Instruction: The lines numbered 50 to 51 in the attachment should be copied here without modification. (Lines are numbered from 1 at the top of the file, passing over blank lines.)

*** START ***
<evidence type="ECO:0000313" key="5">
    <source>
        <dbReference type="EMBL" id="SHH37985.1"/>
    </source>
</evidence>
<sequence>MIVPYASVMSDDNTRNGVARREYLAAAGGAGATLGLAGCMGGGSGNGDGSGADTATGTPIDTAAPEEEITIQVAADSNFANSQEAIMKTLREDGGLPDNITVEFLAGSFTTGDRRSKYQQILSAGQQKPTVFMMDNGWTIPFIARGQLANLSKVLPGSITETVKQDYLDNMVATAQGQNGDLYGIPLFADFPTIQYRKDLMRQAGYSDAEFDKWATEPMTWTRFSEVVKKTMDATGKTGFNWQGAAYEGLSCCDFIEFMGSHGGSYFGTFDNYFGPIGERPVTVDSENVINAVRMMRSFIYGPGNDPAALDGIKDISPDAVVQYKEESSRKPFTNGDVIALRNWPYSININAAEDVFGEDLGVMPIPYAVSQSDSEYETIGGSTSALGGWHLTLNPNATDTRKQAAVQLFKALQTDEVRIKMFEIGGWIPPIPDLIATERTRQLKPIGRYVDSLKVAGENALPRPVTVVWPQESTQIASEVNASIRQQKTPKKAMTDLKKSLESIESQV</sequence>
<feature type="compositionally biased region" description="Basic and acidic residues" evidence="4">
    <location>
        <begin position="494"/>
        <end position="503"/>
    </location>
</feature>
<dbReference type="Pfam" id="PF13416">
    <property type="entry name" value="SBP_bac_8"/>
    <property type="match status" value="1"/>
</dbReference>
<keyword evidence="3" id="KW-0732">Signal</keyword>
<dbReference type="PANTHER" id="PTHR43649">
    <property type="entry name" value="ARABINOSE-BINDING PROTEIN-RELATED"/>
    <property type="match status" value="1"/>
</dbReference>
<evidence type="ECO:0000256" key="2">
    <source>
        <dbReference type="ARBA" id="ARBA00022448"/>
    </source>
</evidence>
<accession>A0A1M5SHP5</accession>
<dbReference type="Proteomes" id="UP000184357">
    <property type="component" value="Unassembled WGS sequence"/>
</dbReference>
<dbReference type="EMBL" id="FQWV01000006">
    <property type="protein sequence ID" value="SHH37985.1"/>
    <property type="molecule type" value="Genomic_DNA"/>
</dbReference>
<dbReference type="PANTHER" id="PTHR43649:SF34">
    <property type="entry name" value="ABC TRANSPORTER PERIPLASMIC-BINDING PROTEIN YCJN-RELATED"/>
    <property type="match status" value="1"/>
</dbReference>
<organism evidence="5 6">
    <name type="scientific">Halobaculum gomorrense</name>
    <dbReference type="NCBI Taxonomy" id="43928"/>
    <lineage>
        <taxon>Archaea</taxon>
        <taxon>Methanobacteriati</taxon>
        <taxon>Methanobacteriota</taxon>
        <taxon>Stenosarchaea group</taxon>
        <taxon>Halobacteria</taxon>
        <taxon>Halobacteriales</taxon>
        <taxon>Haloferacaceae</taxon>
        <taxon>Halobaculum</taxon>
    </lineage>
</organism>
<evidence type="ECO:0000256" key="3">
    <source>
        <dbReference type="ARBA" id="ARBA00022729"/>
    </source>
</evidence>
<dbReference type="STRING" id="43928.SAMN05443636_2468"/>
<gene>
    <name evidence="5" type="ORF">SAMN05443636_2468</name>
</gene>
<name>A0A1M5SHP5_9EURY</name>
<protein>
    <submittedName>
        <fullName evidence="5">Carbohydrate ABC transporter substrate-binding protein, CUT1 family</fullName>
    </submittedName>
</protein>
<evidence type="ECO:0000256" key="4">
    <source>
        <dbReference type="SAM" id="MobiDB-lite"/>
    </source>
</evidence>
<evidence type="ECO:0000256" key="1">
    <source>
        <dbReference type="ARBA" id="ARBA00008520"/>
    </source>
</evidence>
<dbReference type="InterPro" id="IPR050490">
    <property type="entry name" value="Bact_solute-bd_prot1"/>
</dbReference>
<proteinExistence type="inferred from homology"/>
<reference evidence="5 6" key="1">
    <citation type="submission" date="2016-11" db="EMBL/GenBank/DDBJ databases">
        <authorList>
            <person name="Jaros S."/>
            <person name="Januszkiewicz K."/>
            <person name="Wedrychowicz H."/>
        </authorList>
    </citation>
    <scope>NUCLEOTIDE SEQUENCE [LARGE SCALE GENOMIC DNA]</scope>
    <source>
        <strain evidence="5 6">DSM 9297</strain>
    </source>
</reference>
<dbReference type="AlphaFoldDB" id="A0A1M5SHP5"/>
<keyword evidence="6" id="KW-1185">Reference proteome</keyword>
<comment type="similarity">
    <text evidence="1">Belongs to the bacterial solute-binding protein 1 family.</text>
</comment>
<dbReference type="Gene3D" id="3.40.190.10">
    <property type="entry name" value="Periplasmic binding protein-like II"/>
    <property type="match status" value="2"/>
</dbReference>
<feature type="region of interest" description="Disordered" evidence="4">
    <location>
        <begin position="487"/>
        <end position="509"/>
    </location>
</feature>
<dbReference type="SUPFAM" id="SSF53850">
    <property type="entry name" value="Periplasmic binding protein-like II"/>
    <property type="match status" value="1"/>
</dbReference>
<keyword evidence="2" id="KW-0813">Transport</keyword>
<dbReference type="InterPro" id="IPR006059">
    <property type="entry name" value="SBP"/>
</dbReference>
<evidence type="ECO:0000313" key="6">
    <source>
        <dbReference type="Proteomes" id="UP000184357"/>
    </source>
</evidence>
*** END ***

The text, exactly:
        <taxon>Halobaculum</taxon>
    </lineage>